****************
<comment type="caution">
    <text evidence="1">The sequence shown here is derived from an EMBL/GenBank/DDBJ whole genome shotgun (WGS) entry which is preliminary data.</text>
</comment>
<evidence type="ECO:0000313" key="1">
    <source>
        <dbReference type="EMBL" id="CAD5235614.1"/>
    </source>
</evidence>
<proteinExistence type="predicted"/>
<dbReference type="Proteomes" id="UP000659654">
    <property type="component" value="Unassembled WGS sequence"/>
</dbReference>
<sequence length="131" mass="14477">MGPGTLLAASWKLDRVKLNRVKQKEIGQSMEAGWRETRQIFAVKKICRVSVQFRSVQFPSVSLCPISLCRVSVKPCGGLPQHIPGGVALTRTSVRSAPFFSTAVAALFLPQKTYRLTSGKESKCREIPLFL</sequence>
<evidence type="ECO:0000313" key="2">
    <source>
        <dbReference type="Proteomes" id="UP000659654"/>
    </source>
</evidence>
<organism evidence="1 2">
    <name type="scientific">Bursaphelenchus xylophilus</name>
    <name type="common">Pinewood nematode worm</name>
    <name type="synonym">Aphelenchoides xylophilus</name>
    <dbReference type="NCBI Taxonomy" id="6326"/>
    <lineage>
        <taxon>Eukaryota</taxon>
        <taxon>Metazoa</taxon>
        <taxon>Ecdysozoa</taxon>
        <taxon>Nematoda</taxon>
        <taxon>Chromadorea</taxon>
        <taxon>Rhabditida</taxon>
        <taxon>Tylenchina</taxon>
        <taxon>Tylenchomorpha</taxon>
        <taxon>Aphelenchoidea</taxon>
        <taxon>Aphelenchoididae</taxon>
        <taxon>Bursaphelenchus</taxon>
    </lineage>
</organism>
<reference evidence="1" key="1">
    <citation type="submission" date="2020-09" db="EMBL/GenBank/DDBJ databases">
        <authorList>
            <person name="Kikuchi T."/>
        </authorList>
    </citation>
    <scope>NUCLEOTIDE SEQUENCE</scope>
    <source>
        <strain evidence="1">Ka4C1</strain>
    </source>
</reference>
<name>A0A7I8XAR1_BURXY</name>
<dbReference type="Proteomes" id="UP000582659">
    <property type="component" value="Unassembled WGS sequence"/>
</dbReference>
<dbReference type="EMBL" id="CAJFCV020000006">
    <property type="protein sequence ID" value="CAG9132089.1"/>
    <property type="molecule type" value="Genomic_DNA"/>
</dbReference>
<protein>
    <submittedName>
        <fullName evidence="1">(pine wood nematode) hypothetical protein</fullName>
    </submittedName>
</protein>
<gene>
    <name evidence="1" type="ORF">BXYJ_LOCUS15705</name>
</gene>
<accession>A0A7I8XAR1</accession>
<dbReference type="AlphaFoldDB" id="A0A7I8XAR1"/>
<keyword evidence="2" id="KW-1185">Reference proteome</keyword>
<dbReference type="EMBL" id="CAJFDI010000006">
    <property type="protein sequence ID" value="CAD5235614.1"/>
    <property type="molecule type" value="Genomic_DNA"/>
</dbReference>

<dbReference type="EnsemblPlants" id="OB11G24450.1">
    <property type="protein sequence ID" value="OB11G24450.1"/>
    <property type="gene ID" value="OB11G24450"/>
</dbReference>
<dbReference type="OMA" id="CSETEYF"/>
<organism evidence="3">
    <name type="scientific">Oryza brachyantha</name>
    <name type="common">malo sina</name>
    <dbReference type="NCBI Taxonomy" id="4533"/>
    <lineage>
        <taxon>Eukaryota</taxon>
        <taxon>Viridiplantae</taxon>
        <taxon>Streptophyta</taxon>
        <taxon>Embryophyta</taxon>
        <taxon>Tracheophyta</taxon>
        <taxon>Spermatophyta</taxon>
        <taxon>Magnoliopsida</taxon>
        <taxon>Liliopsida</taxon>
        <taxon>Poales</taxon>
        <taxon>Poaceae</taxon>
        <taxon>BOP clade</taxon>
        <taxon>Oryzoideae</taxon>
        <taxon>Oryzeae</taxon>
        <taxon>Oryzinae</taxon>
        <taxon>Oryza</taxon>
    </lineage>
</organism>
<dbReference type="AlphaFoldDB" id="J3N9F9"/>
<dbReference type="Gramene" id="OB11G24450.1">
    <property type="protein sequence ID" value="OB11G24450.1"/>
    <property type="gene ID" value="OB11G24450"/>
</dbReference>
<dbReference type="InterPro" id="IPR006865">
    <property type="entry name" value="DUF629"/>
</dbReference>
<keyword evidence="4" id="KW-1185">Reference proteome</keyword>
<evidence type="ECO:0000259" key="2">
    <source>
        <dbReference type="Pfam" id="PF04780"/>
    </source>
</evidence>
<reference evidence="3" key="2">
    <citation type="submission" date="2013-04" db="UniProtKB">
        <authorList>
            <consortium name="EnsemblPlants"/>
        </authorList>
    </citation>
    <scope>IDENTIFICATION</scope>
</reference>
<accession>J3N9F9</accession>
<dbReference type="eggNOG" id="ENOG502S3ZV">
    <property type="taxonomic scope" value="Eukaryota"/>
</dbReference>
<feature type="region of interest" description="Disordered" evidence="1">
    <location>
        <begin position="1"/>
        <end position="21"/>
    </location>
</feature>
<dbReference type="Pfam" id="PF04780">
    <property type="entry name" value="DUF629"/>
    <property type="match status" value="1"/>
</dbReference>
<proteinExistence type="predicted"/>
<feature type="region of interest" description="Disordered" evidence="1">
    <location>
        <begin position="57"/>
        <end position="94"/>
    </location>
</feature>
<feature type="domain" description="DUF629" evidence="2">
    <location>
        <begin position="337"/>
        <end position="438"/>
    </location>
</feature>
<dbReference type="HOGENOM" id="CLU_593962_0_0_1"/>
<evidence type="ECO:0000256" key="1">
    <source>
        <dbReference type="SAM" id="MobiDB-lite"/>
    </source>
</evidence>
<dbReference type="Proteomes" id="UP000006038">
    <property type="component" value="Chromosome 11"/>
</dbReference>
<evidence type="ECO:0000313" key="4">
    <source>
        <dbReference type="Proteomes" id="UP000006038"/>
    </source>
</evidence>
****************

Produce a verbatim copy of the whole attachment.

<comment type="caution">
    <text evidence="1">The sequence shown here is derived from an EMBL/GenBank/DDBJ whole genome shotgun (WGS) entry which is preliminary data.</text>
</comment>
<evidence type="ECO:0000313" key="1">
    <source>
        <dbReference type="EMBL" id="CAD5235614.1"/>
    </source>
</evidence>
<proteinExistence type="predicted"/>
<dbReference type="Proteomes" id="UP000659654">
    <property type="component" value="Unassembled WGS sequence"/>
</dbReference>
<sequence length="131" mass="14477">MGPGTLLAASWKLDRVKLNRVKQKEIGQSMEAGWRETRQIFAVKKICRVSVQFRSVQFPSVSLCPISLCRVSVKPCGGLPQHIPGGVALTRTSVRSAPFFSTAVAALFLPQKTYRLTSGKESKCREIPLFL</sequence>
<evidence type="ECO:0000313" key="2">
    <source>
        <dbReference type="Proteomes" id="UP000659654"/>
    </source>
</evidence>
<organism evidence="1 2">
    <name type="scientific">Bursaphelenchus xylophilus</name>
    <name type="common">Pinewood nematode worm</name>
    <name type="synonym">Aphelenchoides xylophilus</name>
    <dbReference type="NCBI Taxonomy" id="6326"/>
    <lineage>
        <taxon>Eukaryota</taxon>
        <taxon>Metazoa</taxon>
        <taxon>Ecdysozoa</taxon>
        <taxon>Nematoda</taxon>
        <taxon>Chromadorea</taxon>
        <taxon>Rhabditida</taxon>
        <taxon>Tylenchina</taxon>
        <taxon>Tylenchomorpha</taxon>
        <taxon>Aphelenchoidea</taxon>
        <taxon>Aphelenchoididae</taxon>
        <taxon>Bursaphelenchus</taxon>
    </lineage>
</organism>
<reference evidence="1" key="1">
    <citation type="submission" date="2020-09" db="EMBL/GenBank/DDBJ databases">
        <authorList>
            <person name="Kikuchi T."/>
        </authorList>
    </citation>
    <scope>NUCLEOTIDE SEQUENCE</scope>
    <source>
        <strain evidence="1">Ka4C1</strain>
    </source>
</reference>
<name>A0A7I8XAR1_BURXY</name>
<dbReference type="Proteomes" id="UP000582659">
    <property type="component" value="Unassembled WGS sequence"/>
</dbReference>
<dbReference type="EMBL" id="CAJFCV020000006">
    <property type="protein sequence ID" value="CAG9132089.1"/>
    <property type="molecule type" value="Genomic_DNA"/>
</dbReference>
<protein>
    <submittedName>
        <fullName evidence="1">(pine wood nematode) hypothetical protein</fullName>
    </submittedName>
</protein>
<gene>
    <name evidence="1" type="ORF">BXYJ_LOCUS15705</name>
</gene>
<accession>A0A7I8XAR1</accession>
<dbReference type="AlphaFoldDB" id="A0A7I8XAR1"/>
<keyword evidence="2" id="KW-1185">Reference proteome</keyword>
<dbReference type="EMBL" id="CAJFDI010000006">
    <property type="protein sequence ID" value="CAD5235614.1"/>
    <property type="molecule type" value="Genomic_DNA"/>
</dbReference>

<dbReference type="EnsemblPlants" id="OB11G24450.1">
    <property type="protein sequence ID" value="OB11G24450.1"/>
    <property type="gene ID" value="OB11G24450"/>
</dbReference>
<dbReference type="OMA" id="CSETEYF"/>
<organism evidence="3">
    <name type="scientific">Oryza brachyantha</name>
    <name type="common">malo sina</name>
    <dbReference type="NCBI Taxonomy" id="4533"/>
    <lineage>
        <taxon>Eukaryota</taxon>
        <taxon>Viridiplantae</taxon>
        <taxon>Streptophyta</taxon>
        <taxon>Embryophyta</taxon>
        <taxon>Tracheophyta</taxon>
        <taxon>Spermatophyta</taxon>
        <taxon>Magnoliopsida</taxon>
        <taxon>Liliopsida</taxon>
        <taxon>Poales</taxon>
        <taxon>Poaceae</taxon>
        <taxon>BOP clade</taxon>
        <taxon>Oryzoideae</taxon>
        <taxon>Oryzeae</taxon>
        <taxon>Oryzinae</taxon>
        <taxon>Oryza</taxon>
    </lineage>
</organism>
<dbReference type="AlphaFoldDB" id="J3N9F9"/>
<dbReference type="Gramene" id="OB11G24450.1">
    <property type="protein sequence ID" value="OB11G24450.1"/>
    <property type="gene ID" value="OB11G24450"/>
</dbReference>
<dbReference type="InterPro" id="IPR006865">
    <property type="entry name" value="DUF629"/>
</dbReference>
<keyword evidence="4" id="KW-1185">Reference proteome</keyword>
<evidence type="ECO:0000259" key="2">
    <source>
        <dbReference type="Pfam" id="PF04780"/>
    </source>
</evidence>
<reference evidence="3" key="2">
    <citation type="submission" date="2013-04" db="UniProtKB">
        <authorList>
            <consortium name="EnsemblPlants"/>
        </authorList>
    </citation>
    <scope>IDENTIFICATION</scope>
</reference>
<accession>J3N9F9</accession>
<dbReference type="eggNOG" id="ENOG502S3ZV">
    <property type="taxonomic scope" value="Eukaryota"/>
</dbReference>
<feature type="region of interest" description="Disordered" evidence="1">
    <location>
        <begin position="1"/>
        <end position="21"/>
    </location>
</feature>
<dbReference type="Pfam" id="PF04780">
    <property type="entry name" value="DUF629"/>
    <property type="match status" value="1"/>
</dbReference>
<proteinExistence type="predicted"/>
<feature type="region of interest" description="Disordered" evidence="1">
    <location>
        <begin position="57"/>
        <end position="94"/>
    </location>
</feature>
<feature type="domain" description="DUF629" evidence="2">
    <location>
        <begin position="337"/>
        <end position="438"/>
    </location>
</feature>
<dbReference type="HOGENOM" id="CLU_593962_0_0_1"/>
<evidence type="ECO:0000256" key="1">
    <source>
        <dbReference type="SAM" id="MobiDB-lite"/>
    </source>
</evidence>
<dbReference type="Proteomes" id="UP000006038">
    <property type="component" value="Chromosome 11"/>
</dbReference>
<evidence type="ECO:0000313" key="4">
    <source>
        <dbReference type="Proteomes" id="UP000006038"/>
    </source>
</evidence>